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When Are Punitive Damages Available in a Florida Personal Injury Lawsuit?

Whenever you read a news report about an especially large personal injury judgment–i.e., a figure in the tens of millions of dollars–that is often an indication that the case involved punitive damages. Most personal injury cases in Florida only result in an award of compensatory damages, that is compensation for the losses directly sustained by the plaintiff. Punitive damages, in contrast, are about punishing the defendant for their wrongdoing.

Not all Florida cases are eligible for punitive damages. Indeed, the Florida Supreme Court has said that punitive damages “are a form of extraordinary relief for acts and omissions so egregious as to jeopardize not only the particular plaintiff in the lawsuit, but the public as a whole, such that a punishment–not merely compensation–must be imposed to prevent similar conduct in the future.”

Intentional Misconduct vs. Gross Negligence

Because of their extraordinary nature, punitive damages can only be awarded in strict compliance with Florida law. Section 768.72 of the Florida Statutes governs punitive damages in personal injury cases. This section provides that punitive damages can only be awarded when the trier of fact–the jury or a judge if there is no jury–finds by “clear and convincing evidence” that the defendant was “personally guilty of intentional misconduct or gross negligence.”

There are a few things to unpack here. First, what does “clear and convincing evidence” mean? In personal injury cases, the plaintiff must normally prove the defendant’s negligence by a “preponderance of the evidence.” In simple terms, the evidence must show it was more likely than not that the defendant’s conduct caused the plaintiff’s injury. But “clear and convincing evidence” imposes a higher standard or proof. While it is difficult to qualify in precise terms, “clear and convincing evidence” is essentially an intermediate standard. It requires more than a “preponderance of the evidence” but less than “beyond a reasonable doubt,” which is the legal standard required to establish criminal liability in Florida.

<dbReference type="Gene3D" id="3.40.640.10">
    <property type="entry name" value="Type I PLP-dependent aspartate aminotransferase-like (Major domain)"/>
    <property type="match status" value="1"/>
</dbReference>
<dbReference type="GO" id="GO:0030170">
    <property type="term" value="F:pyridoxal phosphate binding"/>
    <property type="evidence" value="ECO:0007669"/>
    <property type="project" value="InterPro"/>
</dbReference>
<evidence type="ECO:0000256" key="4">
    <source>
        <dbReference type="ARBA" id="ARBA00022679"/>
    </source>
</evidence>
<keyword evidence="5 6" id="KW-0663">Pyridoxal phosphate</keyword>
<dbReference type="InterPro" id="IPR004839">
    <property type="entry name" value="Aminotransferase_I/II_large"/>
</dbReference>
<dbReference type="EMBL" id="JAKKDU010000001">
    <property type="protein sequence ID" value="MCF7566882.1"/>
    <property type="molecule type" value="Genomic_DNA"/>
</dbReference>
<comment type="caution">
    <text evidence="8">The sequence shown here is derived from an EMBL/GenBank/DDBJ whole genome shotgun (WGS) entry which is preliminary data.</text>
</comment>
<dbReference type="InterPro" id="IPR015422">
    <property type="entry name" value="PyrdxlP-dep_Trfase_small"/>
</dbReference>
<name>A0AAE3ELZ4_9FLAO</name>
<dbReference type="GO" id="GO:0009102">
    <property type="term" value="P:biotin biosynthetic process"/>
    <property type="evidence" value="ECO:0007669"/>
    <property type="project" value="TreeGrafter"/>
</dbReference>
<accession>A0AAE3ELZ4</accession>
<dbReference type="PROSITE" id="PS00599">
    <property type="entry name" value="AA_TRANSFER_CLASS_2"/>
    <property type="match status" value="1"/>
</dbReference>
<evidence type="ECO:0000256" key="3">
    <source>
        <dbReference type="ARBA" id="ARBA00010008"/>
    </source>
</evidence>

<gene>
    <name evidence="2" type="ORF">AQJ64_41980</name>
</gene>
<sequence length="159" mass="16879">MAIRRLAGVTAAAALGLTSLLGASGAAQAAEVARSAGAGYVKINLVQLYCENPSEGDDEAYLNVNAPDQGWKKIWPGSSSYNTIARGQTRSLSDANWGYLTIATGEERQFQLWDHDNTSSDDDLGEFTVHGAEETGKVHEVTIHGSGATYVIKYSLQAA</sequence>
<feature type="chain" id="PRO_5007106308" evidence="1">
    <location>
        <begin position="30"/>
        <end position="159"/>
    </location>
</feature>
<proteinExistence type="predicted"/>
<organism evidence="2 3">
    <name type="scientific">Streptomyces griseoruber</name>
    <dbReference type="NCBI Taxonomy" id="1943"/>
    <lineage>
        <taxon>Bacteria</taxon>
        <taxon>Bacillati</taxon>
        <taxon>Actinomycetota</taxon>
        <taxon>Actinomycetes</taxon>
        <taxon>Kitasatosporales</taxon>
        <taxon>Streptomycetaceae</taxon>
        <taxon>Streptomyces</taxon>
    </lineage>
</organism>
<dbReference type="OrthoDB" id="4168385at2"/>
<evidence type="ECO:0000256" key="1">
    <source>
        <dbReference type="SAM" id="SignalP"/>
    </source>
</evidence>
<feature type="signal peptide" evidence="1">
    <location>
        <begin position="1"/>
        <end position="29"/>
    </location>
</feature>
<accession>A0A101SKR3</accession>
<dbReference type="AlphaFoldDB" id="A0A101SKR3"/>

The next thing to consider is what the law means by “intentional misconduct” or “gross negligence.” Intentional misconduct is fairly self-explanatory. It means the defendant had “actual knowledge” they were engaging in some wrongful conduct that would likely injure someone, and yet despite that knowledge they chose to act anyway. Gross negligence refers to conduct that is considered so reckless or “wanting in care” that it amounts to a conscious disregard for the life, safety, and rights of other people.

To provide a hypothetical illustration, if a driver fails to pay attention to where they were going and inadvertently runs a red light and thus causes an accident, such conduct is negligent, but it does not rise to the level of either intentional misconduct or gross negligence. So while the victim of the accident can sue and recover compensatory damages, they would likely be barred from seeking punitive damages.

But say the driver who caused the accident was intoxicated. Drunk driving is considered gross negligence in Florida. So in that scenario, the plaintiff could ask for punitive damages.

Additional Rules Governing Punitive Damages in Florida

If a plaintiff wishes to seek punitive damages in a Florida personal injury case, they must first provide a “reasonable showing” to the court that there is a basis for such damages. In other words, a judge will not allow a plaintiff to even present a claim for punitive damages to the jury without first determining if there is evidence that the defendant engaged in either intentional misconduct or gross negligence.

In addition, if the defendant is an employer, corporation, or other legal entity sued for the conduct of their employee or agent, the plaintiff must also prove any of the following:

  • the employer or principal “actively and knowingly participated” in the employee or agent’s conduct;
  • the officers, directors, or managers of the employer or principal “knowingly condoned, ratified, or consented to” the employee or agent’s conduct; or
  • the employer or principal engaged in conduct that itself constituted “gross negligence” that harmed the plaintiff.

Finally, it is important to note that Florida law does cap the amount of damages that may be awarded in a personal injury case. The current limit is the greater of $500,000 or three times the amount of compensatory damages awarded to the plaintiff. So for example, if a plaintiff received $500,000 in compensatory damages, a judge or jury could not award more than $1.5 million in punitive damages.

Contact Our South Florida Personal Injury Lawyers Today

Punitive damages are just one of many issues that need to be carefully considered when preparing a personal injury case. A qualified personal injury attorney can review your case and advise you of your options. Contact Dolan Dobrinsky Rosenblum, LLP, at 305-371-2692 today to schedule a free initial consultation.